After two months of hard work, LPPFusion’s research team has succeed in repairing leaks and other malfunctions caused by our minor accident Jan 20 and is ready to resume fusion experiments. Research Scientist Syed Hassan and Chief Scientist Eric Lerner are continuing to work at the LPPFusion’s Middlesex NJ laboratory, taking careful precautions against infection, during the coronavirus emergency. Chief Information Officer and Director of Communications Ivy Karamitsos and Systems Administrator Jose Varela are continuing to work from home.
On Friday, March 20, Hassan and Lerner succeed in getting the pressure in the chamber under the critical level of 10 microtorr (14 billionths of atmospheric pressure), reaching to 8 microtorr by the end of the day. While the amount of air leaking into the chamber is about twice as much as it was before the accident, we think the leak is too small to affect performance. What we worry about is allowing too much oxygen in during the few minutes that we are filling the chamber with fuel deuterium. If too much oxygen is present, the high heat of the plasma right after the shot will allow an oxidized layer of beryllium oxide to form on our electrodes. Since beryllium oxide is an electrical insulator, the current in the next shot will vaporize that layer, causing uneven erosion of the electrodes. But with less than 10 microtorr pressure, there will be too little oxygen to even form a single-molecule-thick layer of oxide. Current will flow around the small islands of oxide formed and erosion will not be seriously affected.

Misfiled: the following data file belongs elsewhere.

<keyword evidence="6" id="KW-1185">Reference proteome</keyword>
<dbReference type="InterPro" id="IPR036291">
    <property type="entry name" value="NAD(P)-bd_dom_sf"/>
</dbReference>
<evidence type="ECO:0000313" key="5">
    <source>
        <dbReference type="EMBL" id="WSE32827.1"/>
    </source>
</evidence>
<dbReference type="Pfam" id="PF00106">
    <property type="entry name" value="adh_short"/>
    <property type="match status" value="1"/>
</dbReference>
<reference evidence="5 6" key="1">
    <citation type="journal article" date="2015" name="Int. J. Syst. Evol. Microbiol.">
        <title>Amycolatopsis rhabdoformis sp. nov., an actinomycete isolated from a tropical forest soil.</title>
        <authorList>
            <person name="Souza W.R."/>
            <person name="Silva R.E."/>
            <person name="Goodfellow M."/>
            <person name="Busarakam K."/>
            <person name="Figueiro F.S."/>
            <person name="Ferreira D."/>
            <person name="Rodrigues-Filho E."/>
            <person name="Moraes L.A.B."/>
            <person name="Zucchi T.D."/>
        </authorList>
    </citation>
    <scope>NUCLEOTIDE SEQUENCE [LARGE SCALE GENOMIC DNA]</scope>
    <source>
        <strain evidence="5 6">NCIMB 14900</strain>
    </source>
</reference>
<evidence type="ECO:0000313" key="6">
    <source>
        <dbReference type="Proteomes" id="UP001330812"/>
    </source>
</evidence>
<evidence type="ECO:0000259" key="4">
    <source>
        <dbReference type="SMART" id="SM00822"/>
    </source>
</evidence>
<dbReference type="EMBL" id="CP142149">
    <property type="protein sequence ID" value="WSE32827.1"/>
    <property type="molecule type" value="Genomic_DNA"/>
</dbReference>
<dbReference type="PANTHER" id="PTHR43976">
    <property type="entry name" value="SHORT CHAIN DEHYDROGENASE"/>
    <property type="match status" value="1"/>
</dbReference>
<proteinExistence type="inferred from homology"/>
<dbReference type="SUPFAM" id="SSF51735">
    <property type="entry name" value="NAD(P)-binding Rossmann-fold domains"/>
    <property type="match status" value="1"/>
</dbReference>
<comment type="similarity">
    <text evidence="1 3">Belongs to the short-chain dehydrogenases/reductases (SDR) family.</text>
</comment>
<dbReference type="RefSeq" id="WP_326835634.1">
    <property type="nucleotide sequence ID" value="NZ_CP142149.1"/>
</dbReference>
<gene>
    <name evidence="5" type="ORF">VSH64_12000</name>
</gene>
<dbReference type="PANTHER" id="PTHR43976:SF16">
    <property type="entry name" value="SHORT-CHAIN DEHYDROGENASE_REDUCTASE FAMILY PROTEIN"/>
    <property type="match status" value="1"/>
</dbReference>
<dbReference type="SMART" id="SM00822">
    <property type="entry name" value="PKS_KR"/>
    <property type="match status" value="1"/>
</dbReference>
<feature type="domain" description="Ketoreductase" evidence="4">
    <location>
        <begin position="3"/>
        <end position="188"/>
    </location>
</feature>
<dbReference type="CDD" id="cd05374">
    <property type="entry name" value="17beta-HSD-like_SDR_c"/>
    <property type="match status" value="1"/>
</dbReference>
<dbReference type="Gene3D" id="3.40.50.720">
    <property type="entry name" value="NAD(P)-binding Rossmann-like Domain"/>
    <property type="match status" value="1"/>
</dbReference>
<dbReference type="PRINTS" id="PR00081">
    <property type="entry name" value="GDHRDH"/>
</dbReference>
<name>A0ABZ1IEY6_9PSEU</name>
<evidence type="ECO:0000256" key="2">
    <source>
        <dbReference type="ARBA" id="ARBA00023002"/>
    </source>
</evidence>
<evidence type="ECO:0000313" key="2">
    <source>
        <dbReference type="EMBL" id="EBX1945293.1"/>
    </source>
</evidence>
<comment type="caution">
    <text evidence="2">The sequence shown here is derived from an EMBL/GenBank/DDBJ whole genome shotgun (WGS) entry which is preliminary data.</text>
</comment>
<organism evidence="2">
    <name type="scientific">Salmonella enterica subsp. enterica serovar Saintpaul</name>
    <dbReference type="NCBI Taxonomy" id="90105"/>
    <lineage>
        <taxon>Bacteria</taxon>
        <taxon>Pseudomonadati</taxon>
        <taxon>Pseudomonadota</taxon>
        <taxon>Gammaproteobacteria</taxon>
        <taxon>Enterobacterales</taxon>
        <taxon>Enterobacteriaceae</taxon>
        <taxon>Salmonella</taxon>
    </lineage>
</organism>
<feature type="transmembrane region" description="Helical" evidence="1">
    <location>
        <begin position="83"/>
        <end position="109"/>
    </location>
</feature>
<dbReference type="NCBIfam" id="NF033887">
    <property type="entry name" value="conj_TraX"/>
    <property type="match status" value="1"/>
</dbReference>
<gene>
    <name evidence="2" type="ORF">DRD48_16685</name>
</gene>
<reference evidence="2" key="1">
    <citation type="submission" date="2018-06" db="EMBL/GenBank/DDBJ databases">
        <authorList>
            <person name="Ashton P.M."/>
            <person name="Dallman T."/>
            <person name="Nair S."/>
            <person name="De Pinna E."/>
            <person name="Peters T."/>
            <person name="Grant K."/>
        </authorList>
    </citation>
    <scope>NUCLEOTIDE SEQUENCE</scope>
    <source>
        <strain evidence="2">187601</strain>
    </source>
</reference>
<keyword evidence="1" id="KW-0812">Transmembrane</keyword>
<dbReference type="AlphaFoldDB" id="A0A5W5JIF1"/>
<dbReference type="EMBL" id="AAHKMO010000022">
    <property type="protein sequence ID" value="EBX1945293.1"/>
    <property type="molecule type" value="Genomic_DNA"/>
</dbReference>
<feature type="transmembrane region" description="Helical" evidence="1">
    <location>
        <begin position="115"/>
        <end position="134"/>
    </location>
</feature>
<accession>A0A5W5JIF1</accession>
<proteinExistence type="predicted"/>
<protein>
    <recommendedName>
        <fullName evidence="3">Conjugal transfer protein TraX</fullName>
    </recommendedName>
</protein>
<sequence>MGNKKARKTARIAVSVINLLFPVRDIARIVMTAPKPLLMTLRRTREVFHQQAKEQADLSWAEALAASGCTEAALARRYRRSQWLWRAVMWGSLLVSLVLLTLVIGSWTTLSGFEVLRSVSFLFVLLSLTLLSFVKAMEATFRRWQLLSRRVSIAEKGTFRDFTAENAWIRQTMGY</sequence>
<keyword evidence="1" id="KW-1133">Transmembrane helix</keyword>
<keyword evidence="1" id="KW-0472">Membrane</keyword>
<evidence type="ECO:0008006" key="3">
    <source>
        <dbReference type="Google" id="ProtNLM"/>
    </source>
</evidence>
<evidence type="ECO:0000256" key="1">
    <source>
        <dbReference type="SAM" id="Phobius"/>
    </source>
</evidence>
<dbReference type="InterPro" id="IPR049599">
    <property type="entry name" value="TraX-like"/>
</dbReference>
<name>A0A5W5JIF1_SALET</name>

The accident uncovered some mechanical instability (wobble) in the seal for our new upper vacuum chamber. We have temporarily stabilized this seal, but are continuing to work on a more permanent redesign. We are also working on improvement to the main seal around the anode. But we’re in good enough shape to start firing FF-2B again. The accompanying graph shows how the leak rose and fell during the two months after our accident, in response to our efforts to fix things. As in any research effort you can see progress is not a straight line, but it does happen!
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